At its beginning, every life goes through a phase in which a mild two-person illusion defines the world.
You don’t see watermelons with seeds so much anymore. But of course, once upon a time, we thought that was how watermelons were reproduced. We even thought, the more seeds the sweeter the juice. My sister and I, we’d sit on the back steps spitting seeds and telling wild stories. We’d drip juice all over our shirts, running around barefoot on hot August nights, pretty much like this one. Sweet indeed.
‘I think I’m having what’s called a Proustian experience,’ I said to my kids, Chalmers and Searle. ‘Sitting here. We’d have story telling contests.’ The look they gave me suggested the empty sky. ‘After the French author, Marcel Proust. He wrote a very long book called The Search for Lost Time, I haven’t read the whole thing, six thousand pages, but it’s about stories and finding the truth in memories. Maybe I’ll read some to you.’
Two looks, four worried eyes. ‘Softball tonight, Pop,’ Chalmers and Searle said. ‘Last game of the season‘.
‘Only if you lose,’ I said.
‘We will.’ They were both of the same opinion. The game was against the Russian all-stars. The best players in the whole country. Russia is a big place. Eleven time zones.
‘Have faith,’ I said. ‘The Russians can hit, but they can’t play defense. Get past that star pitcher and you’ll be okay. She’s supposed to be a wizard.’
‘She?’ Chalmers and Searle looked genuinely surprised. ‘There’s a girl on the team?’
‘Of course. Got something against girls? Wait till you see her pitch.’
I gave Chalmers and Searle the book, the first volume of Proust, Swan’s Way. Marcel Proust wrote in French (but of course you know that). I have a translation by Lydia Davis, who writes very short short stories. To be fair, Chalmers and Searle were still recovering from my reading Walden to them. Every word of Walden. Page by page. It took us a whole year. Chalmers and Searle are 13 and 14. They really can’t be expected to get into Thoreau. That day, all they could get into was their uniforms. They wanted to be carrying their cleats, not Proust. ‘Beware all enterprises that require a new set of clothes,’ I said for perhaps the um-teenth time. Big game tonight.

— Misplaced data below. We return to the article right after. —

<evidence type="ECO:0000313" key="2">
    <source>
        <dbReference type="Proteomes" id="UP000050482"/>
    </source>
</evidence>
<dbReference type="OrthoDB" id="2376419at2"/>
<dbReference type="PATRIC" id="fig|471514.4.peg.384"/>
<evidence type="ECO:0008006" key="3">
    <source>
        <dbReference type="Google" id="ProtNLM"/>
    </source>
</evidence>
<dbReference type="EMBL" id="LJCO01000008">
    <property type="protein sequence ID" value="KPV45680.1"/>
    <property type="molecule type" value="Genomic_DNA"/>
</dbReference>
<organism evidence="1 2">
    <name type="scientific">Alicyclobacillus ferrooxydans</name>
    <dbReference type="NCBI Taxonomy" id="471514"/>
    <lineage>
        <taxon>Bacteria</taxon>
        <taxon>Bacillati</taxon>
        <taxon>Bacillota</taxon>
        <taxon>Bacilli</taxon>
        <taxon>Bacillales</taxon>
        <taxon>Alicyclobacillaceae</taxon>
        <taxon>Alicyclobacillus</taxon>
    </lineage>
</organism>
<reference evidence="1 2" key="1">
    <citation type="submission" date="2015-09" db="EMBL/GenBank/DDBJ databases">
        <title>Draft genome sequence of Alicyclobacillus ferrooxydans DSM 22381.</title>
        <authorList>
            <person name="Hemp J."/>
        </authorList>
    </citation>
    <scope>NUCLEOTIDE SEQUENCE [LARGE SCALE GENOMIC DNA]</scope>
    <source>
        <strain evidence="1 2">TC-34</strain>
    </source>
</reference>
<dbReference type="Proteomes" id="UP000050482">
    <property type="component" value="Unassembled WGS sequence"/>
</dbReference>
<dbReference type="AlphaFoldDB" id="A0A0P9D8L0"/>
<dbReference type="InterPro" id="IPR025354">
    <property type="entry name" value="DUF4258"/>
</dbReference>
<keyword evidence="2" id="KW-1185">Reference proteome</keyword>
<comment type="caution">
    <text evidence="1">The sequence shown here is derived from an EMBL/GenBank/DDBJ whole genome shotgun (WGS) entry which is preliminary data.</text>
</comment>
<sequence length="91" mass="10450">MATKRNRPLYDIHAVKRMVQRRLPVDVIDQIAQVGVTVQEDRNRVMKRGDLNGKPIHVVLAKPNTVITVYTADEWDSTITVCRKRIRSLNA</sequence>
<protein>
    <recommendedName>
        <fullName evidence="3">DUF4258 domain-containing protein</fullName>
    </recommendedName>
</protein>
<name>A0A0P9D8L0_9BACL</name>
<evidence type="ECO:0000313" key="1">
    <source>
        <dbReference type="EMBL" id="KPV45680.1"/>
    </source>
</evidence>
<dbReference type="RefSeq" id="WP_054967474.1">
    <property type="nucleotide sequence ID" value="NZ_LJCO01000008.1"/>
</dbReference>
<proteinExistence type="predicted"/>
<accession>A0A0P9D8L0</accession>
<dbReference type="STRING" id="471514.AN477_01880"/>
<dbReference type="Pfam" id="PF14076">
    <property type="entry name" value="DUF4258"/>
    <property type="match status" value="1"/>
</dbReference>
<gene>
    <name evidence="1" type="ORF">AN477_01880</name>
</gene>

‘Whoa…’ I tried to slam on the brakes. We rode past what seemed to be a body too fast to stop. Was that a dead girl back there tossed in the meridian? Chalmers and Searle had a good view, sitting in the back. It was a girl, all right. It was a woman. We had to turn around.
But the game, the Russians…
No, we had to go back. ‘I’ll tell you later about Kitty Genovese,’ I said. I pulled out on the access road and turned around. The cars were whizzing by. No one was going to stop. I eased the car up on the grass. It was a girl, and she was not dead, thank God, only dazed. She had fallen out of the bus, she said. She spoke English well, but with a Russian accent.
Turns out, she was the pitcher for the Russian softball team that I was taking Chalmers and Searle to play against. She said she was fourteen—but, well, how to put this?—she was a very mature fourteen. Remember that tennis player, Anna Kournikova, I think her name was. That’s what she looked like. Blond and athletic. A goddess in a baseball uniform. Chalmers and Searle stood gaping. If she was fourteen I was Mahatma Gandhi. How do you fall out of a bus going seventy miles an hour?
You do it by drinking vodka out of a bottle in a paper bag and then try to climb out the bus window. There was a traffic jam, she told us. ‘I take my chances,’ she said. ‘I want asylum. I’m the best softball pitcher in all Russia. I want to get rich in America.’
‘Don’t we all,’ I said under my breath. I had to make a decision. ‘Okay,’ I said. ‘I grant you asylum. You can stay with us. This is Chalmers and Searle. They are your new brothers.’